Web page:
In this Sept. 8, 2021, file photo, a man tightens a bandana to serve as a face covering in Portland. Credit: Robert F. Bukaty / AP

Maine saw the most dramatic one-day jump in new COVID-19 cases on Friday as part of a surge that epidemiologists have attributed in part to holiday gatherings and a state effort to process a large backlog of tests.

The state reported 2,148 new cases on Friday, nearly 700 more cases than the previous record only set on Thursday. It comes as the state has seen 10,364 new cases reported from Nov. 25 to Dec. 9, nearly 3 times more cases reported at the same time last year. A record 375 people were hospitalized with COVID-19 on Friday, with many Maine hospitals virtually full.

“It’s deja vu all over again,” said Dr. Peter Millard, a former epidemiologist with the U.S. Centers for Disease Control and Prevention, pointing to similar case spikes seen last year around gathering. “It’s not where we want to be going into 2022, you know?”

Maine Center for Disease Control and Prevention Director Nirav Shah cautioned the public from reading too much into day-to-day case totals in a Wednesday news conference, saying the agency’s disease surveillance team is seeing more tests come in than the current staff can handle and it is working to increase the number of staff dedicated to processing tests.

On Friday, Shah said 79 percent of the 2,148 new cases reported had come in days before but could not be processed until the last 24 hours. The remainder were new tests processed on Thursday. The state is also reviewing death certificates from last month, which Shah said will likely result in a spike in reported COVID-19 deaths soon.

Friday’s reported case count is nearly four times higher than the counts that Maine was seeing last year around the same time with virus-slowing restrictions like mask mandates and indoor business capacity restrictions, and before vaccines were even available to the public.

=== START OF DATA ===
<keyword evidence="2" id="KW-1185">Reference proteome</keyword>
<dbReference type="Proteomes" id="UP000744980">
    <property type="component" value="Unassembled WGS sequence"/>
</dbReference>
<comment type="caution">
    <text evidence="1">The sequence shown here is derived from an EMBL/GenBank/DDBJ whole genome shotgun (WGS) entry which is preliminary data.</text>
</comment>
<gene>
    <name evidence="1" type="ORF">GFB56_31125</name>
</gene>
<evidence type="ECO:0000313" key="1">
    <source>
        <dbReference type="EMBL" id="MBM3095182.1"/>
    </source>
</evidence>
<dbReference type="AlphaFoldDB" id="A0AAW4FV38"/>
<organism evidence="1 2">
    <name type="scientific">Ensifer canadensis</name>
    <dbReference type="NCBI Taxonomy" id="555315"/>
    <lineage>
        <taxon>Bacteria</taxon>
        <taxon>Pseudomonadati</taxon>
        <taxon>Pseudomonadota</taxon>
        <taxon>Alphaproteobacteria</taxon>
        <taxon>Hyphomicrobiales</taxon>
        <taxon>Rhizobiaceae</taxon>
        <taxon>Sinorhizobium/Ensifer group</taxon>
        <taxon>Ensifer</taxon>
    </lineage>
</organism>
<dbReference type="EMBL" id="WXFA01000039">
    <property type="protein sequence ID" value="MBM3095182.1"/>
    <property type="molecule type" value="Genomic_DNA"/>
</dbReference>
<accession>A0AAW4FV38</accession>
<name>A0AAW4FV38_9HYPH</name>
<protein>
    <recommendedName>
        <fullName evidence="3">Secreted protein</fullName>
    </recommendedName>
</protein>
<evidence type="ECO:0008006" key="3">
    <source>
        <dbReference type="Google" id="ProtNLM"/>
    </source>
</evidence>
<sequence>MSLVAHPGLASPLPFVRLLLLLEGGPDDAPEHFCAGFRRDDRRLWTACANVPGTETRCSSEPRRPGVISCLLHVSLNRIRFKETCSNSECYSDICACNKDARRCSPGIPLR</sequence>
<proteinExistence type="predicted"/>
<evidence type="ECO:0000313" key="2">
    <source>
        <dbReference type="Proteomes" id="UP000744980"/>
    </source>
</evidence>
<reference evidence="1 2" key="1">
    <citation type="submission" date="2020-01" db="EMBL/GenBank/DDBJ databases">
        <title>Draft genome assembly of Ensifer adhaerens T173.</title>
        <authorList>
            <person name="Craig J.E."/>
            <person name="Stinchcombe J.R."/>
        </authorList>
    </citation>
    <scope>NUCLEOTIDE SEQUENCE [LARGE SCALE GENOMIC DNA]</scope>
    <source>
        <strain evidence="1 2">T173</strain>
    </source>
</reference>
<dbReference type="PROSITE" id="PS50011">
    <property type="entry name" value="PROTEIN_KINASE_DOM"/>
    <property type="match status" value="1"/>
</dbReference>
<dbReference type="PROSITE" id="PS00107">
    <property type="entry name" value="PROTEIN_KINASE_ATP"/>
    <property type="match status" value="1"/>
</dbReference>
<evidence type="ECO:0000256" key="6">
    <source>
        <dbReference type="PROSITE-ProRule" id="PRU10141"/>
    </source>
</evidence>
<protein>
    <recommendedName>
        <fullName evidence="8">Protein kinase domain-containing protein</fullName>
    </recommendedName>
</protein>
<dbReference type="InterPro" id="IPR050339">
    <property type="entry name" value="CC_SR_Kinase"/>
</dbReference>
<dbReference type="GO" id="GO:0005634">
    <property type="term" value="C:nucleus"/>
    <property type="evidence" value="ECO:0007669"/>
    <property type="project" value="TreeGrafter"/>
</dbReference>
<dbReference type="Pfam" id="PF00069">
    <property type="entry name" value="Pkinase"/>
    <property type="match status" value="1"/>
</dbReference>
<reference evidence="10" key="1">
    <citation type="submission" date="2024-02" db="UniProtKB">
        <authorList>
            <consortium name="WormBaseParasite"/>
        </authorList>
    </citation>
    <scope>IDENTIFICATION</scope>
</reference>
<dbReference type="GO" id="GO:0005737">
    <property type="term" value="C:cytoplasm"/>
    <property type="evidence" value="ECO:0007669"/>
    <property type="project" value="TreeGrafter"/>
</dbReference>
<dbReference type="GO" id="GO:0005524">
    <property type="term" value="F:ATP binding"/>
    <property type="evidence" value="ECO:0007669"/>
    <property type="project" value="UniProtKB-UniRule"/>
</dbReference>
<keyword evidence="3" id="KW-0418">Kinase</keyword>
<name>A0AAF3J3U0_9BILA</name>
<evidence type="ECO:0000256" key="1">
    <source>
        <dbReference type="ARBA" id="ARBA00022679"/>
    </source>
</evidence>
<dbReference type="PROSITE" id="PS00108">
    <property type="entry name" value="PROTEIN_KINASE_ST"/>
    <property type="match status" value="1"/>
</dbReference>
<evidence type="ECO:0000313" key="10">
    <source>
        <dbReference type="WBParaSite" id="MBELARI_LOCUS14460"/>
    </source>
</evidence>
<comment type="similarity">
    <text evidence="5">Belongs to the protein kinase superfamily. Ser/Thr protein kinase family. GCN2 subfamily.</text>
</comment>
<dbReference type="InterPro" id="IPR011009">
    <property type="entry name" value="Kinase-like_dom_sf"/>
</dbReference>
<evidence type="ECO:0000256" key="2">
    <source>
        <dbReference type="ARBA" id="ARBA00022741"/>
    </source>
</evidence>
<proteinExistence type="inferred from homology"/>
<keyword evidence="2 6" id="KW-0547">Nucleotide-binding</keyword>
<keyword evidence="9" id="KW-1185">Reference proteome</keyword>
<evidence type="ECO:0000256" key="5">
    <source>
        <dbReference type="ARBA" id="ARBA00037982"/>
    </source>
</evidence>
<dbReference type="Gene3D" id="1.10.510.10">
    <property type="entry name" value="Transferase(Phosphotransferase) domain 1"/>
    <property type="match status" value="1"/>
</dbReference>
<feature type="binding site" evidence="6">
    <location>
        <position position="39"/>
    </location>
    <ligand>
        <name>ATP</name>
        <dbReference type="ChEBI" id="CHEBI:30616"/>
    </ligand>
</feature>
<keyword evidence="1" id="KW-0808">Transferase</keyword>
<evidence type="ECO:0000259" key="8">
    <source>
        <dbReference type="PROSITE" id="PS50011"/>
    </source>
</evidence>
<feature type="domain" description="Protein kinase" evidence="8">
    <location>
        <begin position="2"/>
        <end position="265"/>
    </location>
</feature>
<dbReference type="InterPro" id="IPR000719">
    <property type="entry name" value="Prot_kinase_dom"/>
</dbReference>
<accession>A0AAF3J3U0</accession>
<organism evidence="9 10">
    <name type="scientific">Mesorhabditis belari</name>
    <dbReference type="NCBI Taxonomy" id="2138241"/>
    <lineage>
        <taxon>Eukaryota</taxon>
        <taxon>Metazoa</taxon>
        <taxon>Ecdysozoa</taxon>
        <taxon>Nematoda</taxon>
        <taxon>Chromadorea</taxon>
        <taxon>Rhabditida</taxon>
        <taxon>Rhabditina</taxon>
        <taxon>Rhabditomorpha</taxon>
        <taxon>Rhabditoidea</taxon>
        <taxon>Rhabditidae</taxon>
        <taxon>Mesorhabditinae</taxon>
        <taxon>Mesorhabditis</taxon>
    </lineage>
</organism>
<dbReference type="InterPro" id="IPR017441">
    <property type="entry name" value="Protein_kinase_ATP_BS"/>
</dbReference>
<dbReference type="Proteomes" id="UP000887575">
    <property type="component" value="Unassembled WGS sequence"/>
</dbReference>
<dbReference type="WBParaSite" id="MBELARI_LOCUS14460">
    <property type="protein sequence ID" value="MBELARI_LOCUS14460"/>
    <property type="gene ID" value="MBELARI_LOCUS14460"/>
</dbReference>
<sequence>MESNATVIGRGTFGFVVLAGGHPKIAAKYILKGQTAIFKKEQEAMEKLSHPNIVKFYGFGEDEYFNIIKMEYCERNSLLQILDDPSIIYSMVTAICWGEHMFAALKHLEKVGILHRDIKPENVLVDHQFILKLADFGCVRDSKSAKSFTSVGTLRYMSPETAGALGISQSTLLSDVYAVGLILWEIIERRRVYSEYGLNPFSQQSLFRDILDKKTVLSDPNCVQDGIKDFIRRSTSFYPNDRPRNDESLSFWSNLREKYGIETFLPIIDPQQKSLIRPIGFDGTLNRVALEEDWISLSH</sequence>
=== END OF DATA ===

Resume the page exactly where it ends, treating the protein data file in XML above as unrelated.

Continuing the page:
Thanksgiving gatherings are likely contributing to high case and test counts, Millard said, with overburdened hospitals, delays in testing caused by staffing shortages in pharmacies and the popularity of at-home tests, putting the state in a worse position to handle the surge, he said.

The increase should drive people to be more cautious during the holidays, limiting the number of people they interact with and masking up whenever possible, said Dr. Robert Horsburgh, a professor of epidemiology at Boston University. He also urged vaccines for kids, another factor he saw contributing to the current surge. In Maine, COVID-19 in children drove November’s case spike.

Hospitalizations lag behind reported cases. Hospitals have sounded the alarm consistently over the last few months about the toll COVID-19 is taking on their workforce and ability to provide care, as most patients hospitalized are not fully vaccinated.

Two hospitals requested federal aid to supplement their workforce, and Maine Medical Center in Portland is expecting to see 14 temporary workers arrive this week. The situation became dire enough this week that Gov. Janet Mills activated the Maine National Guard to provide support to hospitals and nursing homes in an attempt to free up beds. Along with other public health officials, she urged people to get vaccinated to slow the spread in lieu of bringing back pandemic restrictions.

“If everybody does their part, we’re going to level this thing off and address it as a team,” she said. “It’s all hands on deck right now.”

BDN writer Jessica Piper contributed to this report.